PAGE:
On the second morning of the Perth Test, England were 368 for four. Over the next eight overs, they lost their final six wickets for 35 runs as they were dismissed for 403.
On the third afternoon Australia were 368 for four. They haven’t lost another wicket and have breezed to a lead of 146 by the close of play as Steve Smith and Mitchell Marsh put on an undefeated partnership of 301.
These two periods of play sum up the difference between these teams. England have put themselves on the brink of match-winning positions in the opening three Tests, on each occasion they have sacrificed any advantage by a session of really poor cricket.
Australia, on the other hand, have found themselves up against it on a number of occasions. Each and every time they have found a way to turn it around, whether that was through brilliance from one of their players or the generosity of the English. Day Three at Perth saw both of these things.
Smith, who has now scored more than 1000 Test runs in each of the last four years, doing so with an average of more than 70 on each occasion, made a career best 229 not out. His second Test match double hundred came with brutal inevitability as England were ground into the dirt.
The effect that Smith had in this innings was summed up by England looking downbeat and defeated while they still had a first innings lead. His relentless pursuit of yet another big score saw England all but give up trying to get him out. They literally have no idea how to dismiss him. That they got him twice in Adelaide feels like some sort of programming error that caused the computer to glitch.
While Smith making a big score is pretty much expected, at the other end the much-maligned Mitchell Marsh was making a maiden Test hundred. Going into this match the younger Marsh brother averaged 21.74 from 21 Tests. He had made two fifties in 35 innings. While the potential for him to balance this Australian side as a bowling all-rounder was there, he has never actually looked like becoming the player the selectors wanted him to be.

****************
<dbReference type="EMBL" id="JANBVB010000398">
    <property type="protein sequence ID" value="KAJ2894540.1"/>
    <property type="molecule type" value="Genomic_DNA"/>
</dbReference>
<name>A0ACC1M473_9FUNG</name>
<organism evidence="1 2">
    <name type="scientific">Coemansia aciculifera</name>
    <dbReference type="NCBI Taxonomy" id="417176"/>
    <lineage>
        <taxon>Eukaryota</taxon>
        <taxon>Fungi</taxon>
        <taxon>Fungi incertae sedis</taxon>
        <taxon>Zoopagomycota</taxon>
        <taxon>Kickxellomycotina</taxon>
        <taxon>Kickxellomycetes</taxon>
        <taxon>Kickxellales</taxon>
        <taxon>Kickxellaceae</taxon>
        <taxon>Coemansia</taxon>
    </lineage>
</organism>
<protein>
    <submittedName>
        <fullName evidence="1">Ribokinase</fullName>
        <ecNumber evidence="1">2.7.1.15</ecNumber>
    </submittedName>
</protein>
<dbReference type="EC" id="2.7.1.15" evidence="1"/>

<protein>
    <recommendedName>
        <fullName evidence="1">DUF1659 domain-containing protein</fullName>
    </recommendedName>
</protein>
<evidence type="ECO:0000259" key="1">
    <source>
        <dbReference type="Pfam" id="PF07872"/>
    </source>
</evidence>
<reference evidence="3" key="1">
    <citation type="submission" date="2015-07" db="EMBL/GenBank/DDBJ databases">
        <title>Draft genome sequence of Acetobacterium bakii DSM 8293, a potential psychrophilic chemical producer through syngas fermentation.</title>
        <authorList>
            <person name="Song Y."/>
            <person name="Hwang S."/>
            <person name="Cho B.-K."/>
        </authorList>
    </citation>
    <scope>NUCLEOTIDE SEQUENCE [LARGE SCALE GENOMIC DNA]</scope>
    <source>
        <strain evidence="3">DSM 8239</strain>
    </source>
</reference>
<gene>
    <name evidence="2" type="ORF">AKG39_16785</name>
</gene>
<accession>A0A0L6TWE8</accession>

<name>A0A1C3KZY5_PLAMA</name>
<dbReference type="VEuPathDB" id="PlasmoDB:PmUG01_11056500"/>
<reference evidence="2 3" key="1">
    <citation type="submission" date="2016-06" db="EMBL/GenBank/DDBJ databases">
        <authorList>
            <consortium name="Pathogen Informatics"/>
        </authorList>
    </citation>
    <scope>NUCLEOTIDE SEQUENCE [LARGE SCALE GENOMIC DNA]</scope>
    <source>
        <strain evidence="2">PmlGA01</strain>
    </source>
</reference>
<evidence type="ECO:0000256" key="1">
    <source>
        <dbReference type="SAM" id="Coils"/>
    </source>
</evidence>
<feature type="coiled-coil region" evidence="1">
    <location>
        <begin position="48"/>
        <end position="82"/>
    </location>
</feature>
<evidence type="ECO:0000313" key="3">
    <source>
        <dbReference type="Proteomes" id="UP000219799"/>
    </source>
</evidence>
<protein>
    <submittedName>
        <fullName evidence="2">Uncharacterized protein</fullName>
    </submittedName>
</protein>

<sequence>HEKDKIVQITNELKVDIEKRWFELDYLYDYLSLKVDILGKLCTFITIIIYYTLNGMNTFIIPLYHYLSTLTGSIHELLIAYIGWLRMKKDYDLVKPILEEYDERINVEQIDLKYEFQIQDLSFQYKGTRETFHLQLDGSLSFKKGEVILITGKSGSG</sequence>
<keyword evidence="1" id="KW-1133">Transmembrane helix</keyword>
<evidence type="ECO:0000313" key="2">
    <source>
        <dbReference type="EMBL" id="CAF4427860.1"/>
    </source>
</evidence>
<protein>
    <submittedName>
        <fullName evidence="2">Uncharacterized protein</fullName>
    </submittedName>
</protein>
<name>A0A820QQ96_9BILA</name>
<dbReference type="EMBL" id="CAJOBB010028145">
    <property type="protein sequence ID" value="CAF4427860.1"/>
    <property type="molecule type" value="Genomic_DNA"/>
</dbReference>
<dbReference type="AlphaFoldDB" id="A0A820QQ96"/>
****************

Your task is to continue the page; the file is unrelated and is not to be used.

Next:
Despite Glenn Maxwell blasting runs in the Sheffield Shield, the selectors went back to Marsh for this Test when they decided to dispense with the services of Peter Handscomb. This was a decision that was heavily derided. The way England bowled to him, they clearly wanted to prove the Australian selectors right.
Marsh played very well, especially when driving the ball down the ground, but there was so much stuff that was short, wide or short and wide. It allowed him to make the most of a very flat pitch on his home ground.
There has been so much talk of England lacking pace, and they do. But the bigger issue is that they have consistently bowled the wrong lines and lengths. That has had a far bigger impact on England failing to take wickets than sending the ball down at 84 mph rather than 92 mph.
By the evening session, England were a demoralised mess. They fell into a holding pattern waiting for a declaration. Marsh made 181 not out as England went from giving up trying to dismiss Smith to giving up trying to take wickets at all.
Stuart Broad and James Anderson went wicketless, Chris Woakes managed one victim. It was the guy playing his second Test, Craig Overton, who was the best of the seamers, and by a distance. That, it is a young guy so early in his career that is out-bowling England’s two highest wicket-takers in their history is hugely concerning.
As for Moeen Ali, he has been badly exposed on this tour. He took a wicket here, his first since the opening innings of this series in Brisbane, when he had Shaun Marsh caught at first slip, but he has been neither a consistent wicket-taking threat or able to keep the scoring rate down. England’s decision to pick a work-experience kid as their second spinner on this tour is one of the more questionable decisions in squad that is full of question marks.
England could still get something out of this Test, but the best they can hope for is a draw. What they need for that to happen is to put together a second successive good batting effort, something they haven’t managed on this tour so far. This pitch is a flat one, there have been four hundreds so far and once the new ball has been navigated, there is very little threat in this surface.
When Australia do decide to declare England’s batsmen will be under massive pressure. When that has happened in recent years, they have crumbled. In both Chennai and Mumbai last winter, they scored more than 400 in the first innings and went on to lose by an innings. There is a real danger of that happening again in Perth.
If England do lose here, it will be their seventh consecutive defeat in an overseas Test. Under Trevor Bayliss’ reign as coach, they have won just three Tests from the 18 they have played away from home. The inability of this team to compete overseas, and their propensity to crumble when behind in the game, is a huge worry.